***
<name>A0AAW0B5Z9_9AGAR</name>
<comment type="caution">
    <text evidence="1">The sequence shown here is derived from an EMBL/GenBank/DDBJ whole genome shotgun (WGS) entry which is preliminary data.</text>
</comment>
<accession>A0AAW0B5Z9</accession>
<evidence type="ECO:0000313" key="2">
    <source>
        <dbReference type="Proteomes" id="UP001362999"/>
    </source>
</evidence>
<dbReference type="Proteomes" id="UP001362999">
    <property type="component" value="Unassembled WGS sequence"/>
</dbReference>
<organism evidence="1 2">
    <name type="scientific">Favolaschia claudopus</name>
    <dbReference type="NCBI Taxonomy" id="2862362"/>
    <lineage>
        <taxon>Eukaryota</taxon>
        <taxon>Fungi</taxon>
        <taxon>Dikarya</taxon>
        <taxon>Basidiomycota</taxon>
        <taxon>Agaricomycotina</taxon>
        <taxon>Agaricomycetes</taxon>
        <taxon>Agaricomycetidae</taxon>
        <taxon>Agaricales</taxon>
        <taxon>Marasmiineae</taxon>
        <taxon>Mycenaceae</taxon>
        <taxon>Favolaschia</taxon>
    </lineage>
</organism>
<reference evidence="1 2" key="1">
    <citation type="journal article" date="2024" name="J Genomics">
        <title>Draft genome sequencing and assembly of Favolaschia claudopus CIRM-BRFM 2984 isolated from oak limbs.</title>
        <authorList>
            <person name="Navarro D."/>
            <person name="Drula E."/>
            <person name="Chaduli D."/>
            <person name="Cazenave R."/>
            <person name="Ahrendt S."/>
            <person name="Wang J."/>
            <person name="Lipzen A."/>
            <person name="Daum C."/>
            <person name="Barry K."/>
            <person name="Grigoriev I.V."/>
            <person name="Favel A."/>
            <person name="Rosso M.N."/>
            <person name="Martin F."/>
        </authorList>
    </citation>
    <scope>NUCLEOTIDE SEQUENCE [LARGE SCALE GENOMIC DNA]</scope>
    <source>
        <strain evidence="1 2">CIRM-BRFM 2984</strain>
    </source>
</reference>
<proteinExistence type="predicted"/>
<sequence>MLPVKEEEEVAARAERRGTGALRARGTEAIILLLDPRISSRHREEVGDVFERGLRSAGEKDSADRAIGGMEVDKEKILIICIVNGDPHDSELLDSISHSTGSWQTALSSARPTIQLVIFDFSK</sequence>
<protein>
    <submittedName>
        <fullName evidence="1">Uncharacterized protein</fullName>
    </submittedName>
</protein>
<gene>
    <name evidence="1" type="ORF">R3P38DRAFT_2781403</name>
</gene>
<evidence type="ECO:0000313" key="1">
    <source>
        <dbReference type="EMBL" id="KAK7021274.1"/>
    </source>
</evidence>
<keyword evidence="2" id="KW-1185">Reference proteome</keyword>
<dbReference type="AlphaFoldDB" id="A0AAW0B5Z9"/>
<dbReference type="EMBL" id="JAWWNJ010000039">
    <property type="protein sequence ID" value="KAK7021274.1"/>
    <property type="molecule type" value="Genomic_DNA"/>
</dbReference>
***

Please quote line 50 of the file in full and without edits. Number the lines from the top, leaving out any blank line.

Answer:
    <scope>NUCLEOTIDE SEQUENCE [LARGE SCALE GENOMIC DNA]</scope>